Boca smiled again and put her hand in her pocket. Here puff on this with me, she said. She pulled a slim cigar from her pocket, took it to her lips, and sucked the flame of the lighter through the tip of the cigar. Her cheeks dimpled as she inhaled. Columns of smoke curled from her lips. The glowing cherry on the cigar grew longer as she puffed again. Her face was enveloped in a haze of heavy smoke. She looked into my eyes and leaned forward. Her hand was on the back of my neck. She guided me to tilt and pressed her lips to mine. Veils of smoke drifted between our cheeks. She pushed her hit into my lungs. My chest expanded. I put my hand on the back of her neck and felt the grease in her hair between my fingers. She smelled like flowers and Old Spice. She called it a shotgun.

 

After that, I followed Boca into anything. And she let me. I went to the courts every day after school. I came home later and later in the night, when Tonio was three-sheets passed-out, usually one shoed, draped over the couch with the TV on. I juggled both school and the courts for about a week. After Boca broke my nose I stopped going to school completely.

The first time I ran away Boca took me in.

 

Tonio was on a bender that night and started throwing Mom’s good tea cups at the walls. It was late. They must have started going at it when Mom came home. He jerked me out of bed by the ankle and tossed me across the room. Mom screamed static in the background but he didn’t stop. When I stood up he grabbed my neck and pushed me into the wall. I went down and stayed and hoped he was finished. But he wasn’t. He took me by my hair and led me to the mirror that hung above my dresser. He grabbed the pink lipstick Mom bought me for my quince, called me hija de puta, and began to smear it all over my lips and face. He pulled my hips into his and smelled my neck. He stank like wood chips and stale beer. I tried to push him away but the more I fought him the tighter his grip became. I felt the strands of hair prick my scalp like needles as they tore loose from my head. Mom grabbed at his shoulders and he dropped me to push her away. He shook a piece of paper in my face and started to yell at me in Mexican.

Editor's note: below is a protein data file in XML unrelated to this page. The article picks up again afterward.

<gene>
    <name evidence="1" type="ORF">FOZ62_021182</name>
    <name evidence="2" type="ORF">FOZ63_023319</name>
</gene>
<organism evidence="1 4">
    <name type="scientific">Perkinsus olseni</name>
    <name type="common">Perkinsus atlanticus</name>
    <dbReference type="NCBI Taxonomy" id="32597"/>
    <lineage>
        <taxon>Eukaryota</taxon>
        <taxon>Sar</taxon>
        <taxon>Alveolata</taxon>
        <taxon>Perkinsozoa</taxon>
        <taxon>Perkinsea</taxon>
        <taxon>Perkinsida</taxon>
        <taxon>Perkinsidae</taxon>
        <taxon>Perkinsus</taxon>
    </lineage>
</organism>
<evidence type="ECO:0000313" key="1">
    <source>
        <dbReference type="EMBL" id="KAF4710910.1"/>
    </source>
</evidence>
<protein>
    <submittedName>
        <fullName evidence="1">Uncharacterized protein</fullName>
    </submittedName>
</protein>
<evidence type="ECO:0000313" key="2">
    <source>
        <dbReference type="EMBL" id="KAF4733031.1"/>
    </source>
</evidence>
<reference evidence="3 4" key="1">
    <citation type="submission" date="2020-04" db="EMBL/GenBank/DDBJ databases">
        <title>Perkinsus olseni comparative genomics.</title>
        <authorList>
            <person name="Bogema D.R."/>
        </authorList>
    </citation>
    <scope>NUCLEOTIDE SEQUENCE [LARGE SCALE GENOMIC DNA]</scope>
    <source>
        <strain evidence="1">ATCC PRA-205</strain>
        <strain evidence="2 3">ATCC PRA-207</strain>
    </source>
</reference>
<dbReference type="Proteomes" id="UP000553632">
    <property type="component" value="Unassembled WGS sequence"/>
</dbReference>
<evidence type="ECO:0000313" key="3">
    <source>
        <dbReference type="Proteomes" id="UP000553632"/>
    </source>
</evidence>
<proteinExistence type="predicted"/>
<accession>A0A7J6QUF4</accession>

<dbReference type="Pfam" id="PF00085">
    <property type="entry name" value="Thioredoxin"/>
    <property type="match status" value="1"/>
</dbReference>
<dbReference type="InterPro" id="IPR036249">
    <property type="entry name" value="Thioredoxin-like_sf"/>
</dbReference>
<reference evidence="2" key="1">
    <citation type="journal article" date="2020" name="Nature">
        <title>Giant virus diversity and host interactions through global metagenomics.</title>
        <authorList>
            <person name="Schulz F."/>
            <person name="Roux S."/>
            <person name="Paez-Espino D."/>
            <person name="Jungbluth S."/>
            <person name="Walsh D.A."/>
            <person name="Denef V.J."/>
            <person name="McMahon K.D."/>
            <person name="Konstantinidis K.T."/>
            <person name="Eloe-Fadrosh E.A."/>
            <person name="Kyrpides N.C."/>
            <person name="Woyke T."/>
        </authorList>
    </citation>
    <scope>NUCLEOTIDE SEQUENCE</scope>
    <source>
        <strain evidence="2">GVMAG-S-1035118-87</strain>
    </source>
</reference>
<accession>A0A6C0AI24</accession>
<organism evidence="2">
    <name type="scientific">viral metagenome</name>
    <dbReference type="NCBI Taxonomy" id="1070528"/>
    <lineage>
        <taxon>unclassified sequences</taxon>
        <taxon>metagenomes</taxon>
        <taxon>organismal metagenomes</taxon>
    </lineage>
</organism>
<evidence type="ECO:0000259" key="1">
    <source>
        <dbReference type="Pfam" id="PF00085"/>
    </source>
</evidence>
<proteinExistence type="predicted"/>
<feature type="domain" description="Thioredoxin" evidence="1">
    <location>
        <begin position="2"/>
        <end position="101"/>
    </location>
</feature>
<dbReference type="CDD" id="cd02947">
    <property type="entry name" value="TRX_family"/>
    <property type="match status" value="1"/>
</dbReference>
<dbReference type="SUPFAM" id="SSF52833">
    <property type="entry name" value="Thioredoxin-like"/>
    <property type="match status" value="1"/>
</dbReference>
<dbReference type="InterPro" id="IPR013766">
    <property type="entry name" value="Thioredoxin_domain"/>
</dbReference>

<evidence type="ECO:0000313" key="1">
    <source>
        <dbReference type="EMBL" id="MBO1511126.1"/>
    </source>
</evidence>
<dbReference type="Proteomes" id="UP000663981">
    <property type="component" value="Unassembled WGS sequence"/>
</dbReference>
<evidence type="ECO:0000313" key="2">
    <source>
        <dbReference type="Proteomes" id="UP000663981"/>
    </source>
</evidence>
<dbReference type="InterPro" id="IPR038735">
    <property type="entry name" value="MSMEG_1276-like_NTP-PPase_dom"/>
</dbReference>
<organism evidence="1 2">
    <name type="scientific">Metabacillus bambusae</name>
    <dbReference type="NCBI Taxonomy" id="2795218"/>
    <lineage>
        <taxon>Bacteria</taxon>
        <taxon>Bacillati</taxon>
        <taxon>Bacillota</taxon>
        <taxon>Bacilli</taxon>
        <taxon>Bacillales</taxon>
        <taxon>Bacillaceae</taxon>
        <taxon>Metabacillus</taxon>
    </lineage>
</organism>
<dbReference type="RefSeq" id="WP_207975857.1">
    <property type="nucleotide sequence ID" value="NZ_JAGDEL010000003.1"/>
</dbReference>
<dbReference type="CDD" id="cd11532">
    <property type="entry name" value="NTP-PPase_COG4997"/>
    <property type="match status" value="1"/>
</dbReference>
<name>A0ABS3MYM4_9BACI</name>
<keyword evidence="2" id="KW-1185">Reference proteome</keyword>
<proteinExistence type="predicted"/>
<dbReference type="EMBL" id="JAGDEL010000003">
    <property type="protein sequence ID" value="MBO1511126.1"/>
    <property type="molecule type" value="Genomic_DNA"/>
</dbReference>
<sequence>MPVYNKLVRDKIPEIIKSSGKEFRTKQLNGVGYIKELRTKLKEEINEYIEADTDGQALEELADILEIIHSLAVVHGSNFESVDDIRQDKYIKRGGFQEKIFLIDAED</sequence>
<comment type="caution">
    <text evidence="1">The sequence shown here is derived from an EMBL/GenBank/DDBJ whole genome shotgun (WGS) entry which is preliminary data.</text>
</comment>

The letter was from school. It was a truancy notice. If I didn’t go back to school they were going to send someone over to check on the house. I’d been absent two and a half weeks, which was above the allowed limit for the year. My mother began to pull on his shirt and yell. She struck the back of his neck and the sound of it hit the walls of my room in a sharp smack that rang over and over inside me. Tonio turned to her and she struck him again across the cheek. He took her wrists and pushed her into the hallway.

 

I grabbed my shoes and took off out my window onto the catwalks, into the muggy night air. It was no time at all before I was past the courtyard and across the street. The ball courts were empty. I sat on the wooden benches that side-lined the courts, took out one of Tonio’s cigarillos that I’d stolen the night before, and lit it. With the sleeve of my shirt, I whipped the greasy lipstick from my face as best as I could.

 

I’d thought about it a thousand times before. I thought about how I would leave. When I’d lay in bed listening to Tonio yell at Mom, I made a list of everything I needed. Everything I couldn’t live without. I chipped away at that list until it dwindled to a few items that would fit into a duffle bag. And I thought when I finally left that it would be more deliberate, more permanent. But, there I was, empty handed with nothing but the hot smoke inside of me, the burning thick air rising from the street, the splinters from the wood bench pricking the back of my thighs, and the heat relentless around my neck and behind my ears pulling the breath from me, my head throbbing like it might explode, the blissful ache of it.